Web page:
Summary of the case for Bishop Wilberforce at a Conversazione held at the British Academy on November 6th, 2003

According to the legend, Bishop Wilberforce (``Soapy Sam'') turned to Thomas Huxley, at a meeting of the British Association for the Advancement of Science in Oxford on Saturday, June 30th, 1860, and asked him ``Is it on your grandfather's or your grandmother's side that you claim descent from a monkey''; whereupon Huxley delivered a devastating rebuke, thereby establishing the primacy of scientific truth over ecclesiastical obscurantism. In point of fact, the legend is historically untrue in almost every detail: on the day, Wilberforce had the better of it, Darwin himself acknowledging that Wilberforce had made a telling case against him, and set to work to meet some of his criticisms.

Things are different today. Darwinism has won. However reasonable his criticisms were when he made them, Wilberforce has been shown to be wrong. Is there anything more to be said? I think there is. It is not that bad to be wrong. Einstein was wrong in his claim that God does not play dice, but we don't despise him for it. On the contrary, it was largely thanks to his extraordinarily subtle attempts to circumvent Heisenberg's Uncertainty Principle that we have now come to realise that quantum mechanics is inherently probabilistic, and that no hidden variable theory, of the sort that Einstein postulated is in fact possible. Just the same is true of Darwinism. It is only thanks to the criticisms that Wilberforce and others put forward against the theory Darwin himself put forward that it was developed into its coherent and consistent modern descendant. We too easily forget that the theory of evolution has itself evolved, and that contemporary Darwinism, which dates from the 1940s, not only owes much to Darwin but quite a bit also to his critics. Serious thinkers cannot always be right: better to be bravely wrong than safely silent.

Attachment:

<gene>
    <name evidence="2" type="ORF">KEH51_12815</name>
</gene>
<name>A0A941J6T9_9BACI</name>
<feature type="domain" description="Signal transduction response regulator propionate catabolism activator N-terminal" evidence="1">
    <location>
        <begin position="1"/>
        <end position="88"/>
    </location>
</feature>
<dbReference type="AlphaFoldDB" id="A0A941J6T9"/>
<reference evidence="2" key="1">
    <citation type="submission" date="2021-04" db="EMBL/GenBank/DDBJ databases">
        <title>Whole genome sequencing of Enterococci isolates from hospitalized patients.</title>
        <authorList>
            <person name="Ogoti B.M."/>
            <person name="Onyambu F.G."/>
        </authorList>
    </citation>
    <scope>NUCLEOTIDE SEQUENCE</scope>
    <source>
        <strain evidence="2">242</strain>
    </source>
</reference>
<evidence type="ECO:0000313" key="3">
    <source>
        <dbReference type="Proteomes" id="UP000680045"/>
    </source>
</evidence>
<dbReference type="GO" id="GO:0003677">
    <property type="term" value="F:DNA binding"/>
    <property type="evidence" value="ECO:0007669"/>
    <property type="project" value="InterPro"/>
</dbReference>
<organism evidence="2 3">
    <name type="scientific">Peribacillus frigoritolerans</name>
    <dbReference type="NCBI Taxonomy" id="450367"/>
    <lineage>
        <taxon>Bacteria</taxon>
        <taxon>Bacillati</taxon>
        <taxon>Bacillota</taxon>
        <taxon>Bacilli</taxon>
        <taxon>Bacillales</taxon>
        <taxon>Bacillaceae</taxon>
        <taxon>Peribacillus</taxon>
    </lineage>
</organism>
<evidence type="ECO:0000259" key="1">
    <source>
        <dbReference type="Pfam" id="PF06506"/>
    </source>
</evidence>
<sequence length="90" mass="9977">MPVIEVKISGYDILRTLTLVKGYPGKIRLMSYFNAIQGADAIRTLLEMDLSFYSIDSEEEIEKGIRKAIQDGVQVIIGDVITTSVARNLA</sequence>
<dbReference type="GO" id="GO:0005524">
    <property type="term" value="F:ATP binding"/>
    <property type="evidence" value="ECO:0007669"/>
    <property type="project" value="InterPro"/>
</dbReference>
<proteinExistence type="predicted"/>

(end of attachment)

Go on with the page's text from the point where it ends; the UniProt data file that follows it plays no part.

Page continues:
Huxley's intemperate enthusiasm was an embarrassment to Darwin, who wrote urging him to moderate his polemics. Huxley succeeded in attracting wide publicity for Darwin's thought, but at the cost of arousing needless antagonisms, and distorting the whole tenor of subsequent discussion. His set-to marks the beginning of the rift between the Two Cultures, with the withdrawal of professional scientists into an intellectual ghetto, and the banishment of science from the mainstream of national life. Biology has suffered from not being able to engage with the humanities. One example is racism. Wilberforce was a leading anti-racist, and one of his worries about Darwinism was that it could be used to justify the enslavement of negroes. Modern opinion is anti-racist too, so much so that for many racial research is a No-GO area. If a scientist were to maintain as a scientific truth that black men were on average less intelligent than white men, he would be excoriated. Wilberforce was quite prepared to allow science unfettered freedom to research, and to accepts its findings, just because he did not think that science was the sole truth; if facts emerged which proved that men were descended from some primordial fungus, he could agree, but go on to enter a further `but', and adduce further considerations that marked humanity off from the rest of creation. He could allow that Evolution could be true, or that there are significant differences between the races, and still maintain that we are not just animals, and that all men, whatever the colour of their skin, are children of God. But a science that claims both to be autonomous and to give us the complete truth cannot do this. Faced with this dilemma, some people will accept the science and deny the moral status of mankind: others, however, will sense the immoral implications of Darwinism, and on that account reject it out of hand. Huxley thought he was fighting for science, but by being so confrontational, he stimulated an anti-science counter-attack. He did not realise it, but Huxley helped to create creationism.